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One of the great challenges I’ve faced in my new job as a career consultant in Melbourne is working with international students. While many of them have a lot to do to improve their employability skills, not to mention their resumes, they seem to be at a real disadvantage when it comes to finding and securing opportunities. At the Big Meet job fair, I was quite shocked to numerous employers had signs on their booths stating: “Australian Citizens and Permanent Residents Only”, despite the fact that international students have the legal right to work in Australia and a lot to offer employers. I struggled to think of what I could do to help my international students in the face of these barriers.

For this reason I joined a couple of hundred of fellow education professionals at the International Education Association of Australia’s International Employability Symposium, here in Melbourne. The goal of the symposium was to look at the barriers international students face when seeking employment in Australia, such as a lack of employability skills and experience; a shortage of opportunities; and general reluctance to employ international graduates.

At the heart of the symposium were drafts of three “good practice guides” – one for students, one for employers, and one for institutions – aimed at improving employability outcomes for international students. The attendees were asked for their feedback, much of which pointed out that booklets would be less effective than more dynamic digital or social media resources.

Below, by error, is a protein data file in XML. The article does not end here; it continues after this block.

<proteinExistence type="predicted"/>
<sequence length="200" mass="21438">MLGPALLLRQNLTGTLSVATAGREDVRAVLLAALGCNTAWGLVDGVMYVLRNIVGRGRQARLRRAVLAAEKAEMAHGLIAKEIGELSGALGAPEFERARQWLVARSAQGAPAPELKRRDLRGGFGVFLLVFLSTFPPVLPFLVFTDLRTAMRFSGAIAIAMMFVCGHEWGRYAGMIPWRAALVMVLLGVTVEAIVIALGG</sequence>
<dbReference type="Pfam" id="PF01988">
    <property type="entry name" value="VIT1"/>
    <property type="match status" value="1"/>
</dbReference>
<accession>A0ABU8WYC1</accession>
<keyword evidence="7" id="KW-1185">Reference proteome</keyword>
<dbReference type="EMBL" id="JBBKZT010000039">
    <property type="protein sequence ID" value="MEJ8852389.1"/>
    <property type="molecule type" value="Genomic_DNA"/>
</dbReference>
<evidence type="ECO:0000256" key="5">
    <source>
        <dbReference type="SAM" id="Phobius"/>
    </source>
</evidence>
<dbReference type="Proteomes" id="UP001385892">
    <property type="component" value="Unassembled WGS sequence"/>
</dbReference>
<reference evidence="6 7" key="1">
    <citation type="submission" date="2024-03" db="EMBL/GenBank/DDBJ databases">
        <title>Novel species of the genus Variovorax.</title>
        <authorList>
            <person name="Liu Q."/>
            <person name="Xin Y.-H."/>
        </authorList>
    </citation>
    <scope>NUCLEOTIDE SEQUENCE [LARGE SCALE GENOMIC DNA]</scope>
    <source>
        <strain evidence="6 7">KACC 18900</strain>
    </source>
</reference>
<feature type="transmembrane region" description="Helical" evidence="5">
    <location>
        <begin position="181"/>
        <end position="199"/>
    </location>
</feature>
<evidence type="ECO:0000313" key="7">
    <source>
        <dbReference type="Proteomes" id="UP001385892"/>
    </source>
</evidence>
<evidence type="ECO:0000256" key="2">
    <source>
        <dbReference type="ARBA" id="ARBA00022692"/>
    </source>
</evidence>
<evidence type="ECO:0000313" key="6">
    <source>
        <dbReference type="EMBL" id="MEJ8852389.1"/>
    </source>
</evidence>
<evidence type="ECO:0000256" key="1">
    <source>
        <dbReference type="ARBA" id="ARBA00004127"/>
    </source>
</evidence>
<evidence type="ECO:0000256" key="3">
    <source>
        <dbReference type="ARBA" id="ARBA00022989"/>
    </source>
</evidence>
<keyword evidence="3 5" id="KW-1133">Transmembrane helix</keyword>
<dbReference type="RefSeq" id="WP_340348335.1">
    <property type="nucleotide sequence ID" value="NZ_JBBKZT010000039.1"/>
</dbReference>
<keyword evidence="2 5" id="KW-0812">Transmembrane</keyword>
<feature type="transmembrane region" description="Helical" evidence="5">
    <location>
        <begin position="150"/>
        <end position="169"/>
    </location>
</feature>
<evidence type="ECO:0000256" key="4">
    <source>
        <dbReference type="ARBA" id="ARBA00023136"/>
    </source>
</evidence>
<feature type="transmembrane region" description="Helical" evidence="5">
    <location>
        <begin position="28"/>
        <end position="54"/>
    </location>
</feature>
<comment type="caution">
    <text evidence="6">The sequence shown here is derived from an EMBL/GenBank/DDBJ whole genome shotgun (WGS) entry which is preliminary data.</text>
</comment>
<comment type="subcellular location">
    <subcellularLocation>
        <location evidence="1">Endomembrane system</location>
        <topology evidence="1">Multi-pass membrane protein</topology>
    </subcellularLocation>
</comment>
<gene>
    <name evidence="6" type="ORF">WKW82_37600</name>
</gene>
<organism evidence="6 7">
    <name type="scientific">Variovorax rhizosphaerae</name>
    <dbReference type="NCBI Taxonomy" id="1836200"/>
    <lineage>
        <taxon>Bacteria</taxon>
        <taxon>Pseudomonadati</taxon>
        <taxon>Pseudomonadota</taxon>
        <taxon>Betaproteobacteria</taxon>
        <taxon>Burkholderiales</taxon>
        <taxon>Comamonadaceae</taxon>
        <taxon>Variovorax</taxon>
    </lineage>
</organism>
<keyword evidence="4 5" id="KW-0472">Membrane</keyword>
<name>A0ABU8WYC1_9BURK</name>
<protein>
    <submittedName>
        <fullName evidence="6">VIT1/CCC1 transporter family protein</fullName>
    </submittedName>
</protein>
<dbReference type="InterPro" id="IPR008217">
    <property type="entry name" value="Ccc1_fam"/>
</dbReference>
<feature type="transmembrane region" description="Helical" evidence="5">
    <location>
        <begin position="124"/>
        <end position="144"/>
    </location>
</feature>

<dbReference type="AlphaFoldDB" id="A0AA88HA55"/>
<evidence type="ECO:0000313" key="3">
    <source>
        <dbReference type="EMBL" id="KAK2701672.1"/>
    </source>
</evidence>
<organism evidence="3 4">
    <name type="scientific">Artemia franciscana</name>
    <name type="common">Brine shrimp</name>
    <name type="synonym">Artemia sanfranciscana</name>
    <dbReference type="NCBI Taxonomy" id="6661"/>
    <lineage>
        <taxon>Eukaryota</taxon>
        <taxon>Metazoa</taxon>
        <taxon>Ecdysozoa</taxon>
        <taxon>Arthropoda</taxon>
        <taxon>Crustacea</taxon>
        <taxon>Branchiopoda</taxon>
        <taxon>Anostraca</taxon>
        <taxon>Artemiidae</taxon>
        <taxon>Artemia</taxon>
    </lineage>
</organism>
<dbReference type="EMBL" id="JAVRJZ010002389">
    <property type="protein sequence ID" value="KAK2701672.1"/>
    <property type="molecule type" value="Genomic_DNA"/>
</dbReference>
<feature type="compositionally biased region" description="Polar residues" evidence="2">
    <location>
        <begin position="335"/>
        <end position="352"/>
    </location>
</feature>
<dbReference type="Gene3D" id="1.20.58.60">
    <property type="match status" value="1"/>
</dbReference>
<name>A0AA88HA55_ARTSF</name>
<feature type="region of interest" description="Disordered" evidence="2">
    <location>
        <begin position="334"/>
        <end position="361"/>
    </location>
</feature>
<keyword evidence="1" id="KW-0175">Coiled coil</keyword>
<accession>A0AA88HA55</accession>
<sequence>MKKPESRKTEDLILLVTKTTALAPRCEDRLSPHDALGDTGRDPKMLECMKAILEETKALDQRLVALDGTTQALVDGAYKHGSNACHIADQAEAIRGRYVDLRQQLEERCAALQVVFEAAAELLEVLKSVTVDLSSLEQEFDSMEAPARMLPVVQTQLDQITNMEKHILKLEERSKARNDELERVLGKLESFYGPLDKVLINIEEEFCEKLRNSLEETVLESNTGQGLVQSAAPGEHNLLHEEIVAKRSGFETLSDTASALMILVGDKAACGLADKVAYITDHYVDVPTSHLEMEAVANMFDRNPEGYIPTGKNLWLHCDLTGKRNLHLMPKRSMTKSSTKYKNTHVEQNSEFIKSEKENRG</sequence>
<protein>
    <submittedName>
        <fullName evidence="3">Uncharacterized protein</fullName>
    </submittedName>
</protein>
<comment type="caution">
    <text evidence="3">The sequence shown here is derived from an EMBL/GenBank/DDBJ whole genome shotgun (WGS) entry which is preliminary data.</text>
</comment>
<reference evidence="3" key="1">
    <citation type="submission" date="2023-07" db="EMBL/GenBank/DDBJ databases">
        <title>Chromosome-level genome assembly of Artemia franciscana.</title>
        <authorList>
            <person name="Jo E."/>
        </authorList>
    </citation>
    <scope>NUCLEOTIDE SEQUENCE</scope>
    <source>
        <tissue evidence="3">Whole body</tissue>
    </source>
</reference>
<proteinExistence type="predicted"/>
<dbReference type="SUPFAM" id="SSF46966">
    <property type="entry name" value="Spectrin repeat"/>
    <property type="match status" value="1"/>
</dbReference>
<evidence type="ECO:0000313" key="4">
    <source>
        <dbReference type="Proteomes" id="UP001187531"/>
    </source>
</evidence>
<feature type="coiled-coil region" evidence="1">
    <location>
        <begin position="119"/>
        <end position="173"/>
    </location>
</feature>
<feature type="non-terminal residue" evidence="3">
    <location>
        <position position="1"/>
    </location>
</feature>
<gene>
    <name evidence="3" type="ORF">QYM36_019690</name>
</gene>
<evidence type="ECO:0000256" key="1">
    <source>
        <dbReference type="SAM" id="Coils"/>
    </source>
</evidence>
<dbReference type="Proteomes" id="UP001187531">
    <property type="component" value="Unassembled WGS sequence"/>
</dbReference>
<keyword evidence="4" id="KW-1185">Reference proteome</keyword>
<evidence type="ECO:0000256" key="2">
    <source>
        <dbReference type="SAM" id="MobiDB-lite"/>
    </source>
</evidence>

A highlight of the symposium was hearing from Rob Lawrence, CEO of Prospect Research and expert in international education market research, on the miss-alignment between what employers are looking for and what international students have to offer. Part of this is a lack of employability skills on the part of the students’, but it also involves a lack of awareness of the value of international students on the part of the employers. The findings offered some concrete areas where international students need to improve to be competitive: communication and problem solving, workplace experience, and fitting into the Australian workplace culture.

It was nice to be involved in this discussion and I found myself feeling motivated that I have something I can contribute to this mission. But I couldn’t help but feel that two important stakeholders were missing from the conversation: the employers and the top rungs of university leadership. The symposium participants were all very motivated and had immense expertise that they could bring to bear on the problem, if only they had the resources to do so.

Aside from the symposium proceedings, I also enjoyed my first experience of live-tweeting an event, which to my surprise and slight embarrassment saw my Twitter avatar broadcast on the projector for half the day. As a result of that I got to meet some people working on really interesting projects aligned with my interests, such as Meld Magazine for international students, Refraction Media, which publishes really nice careers guides for STEM fields, and Ready Grad, which produces online and blended career development resources.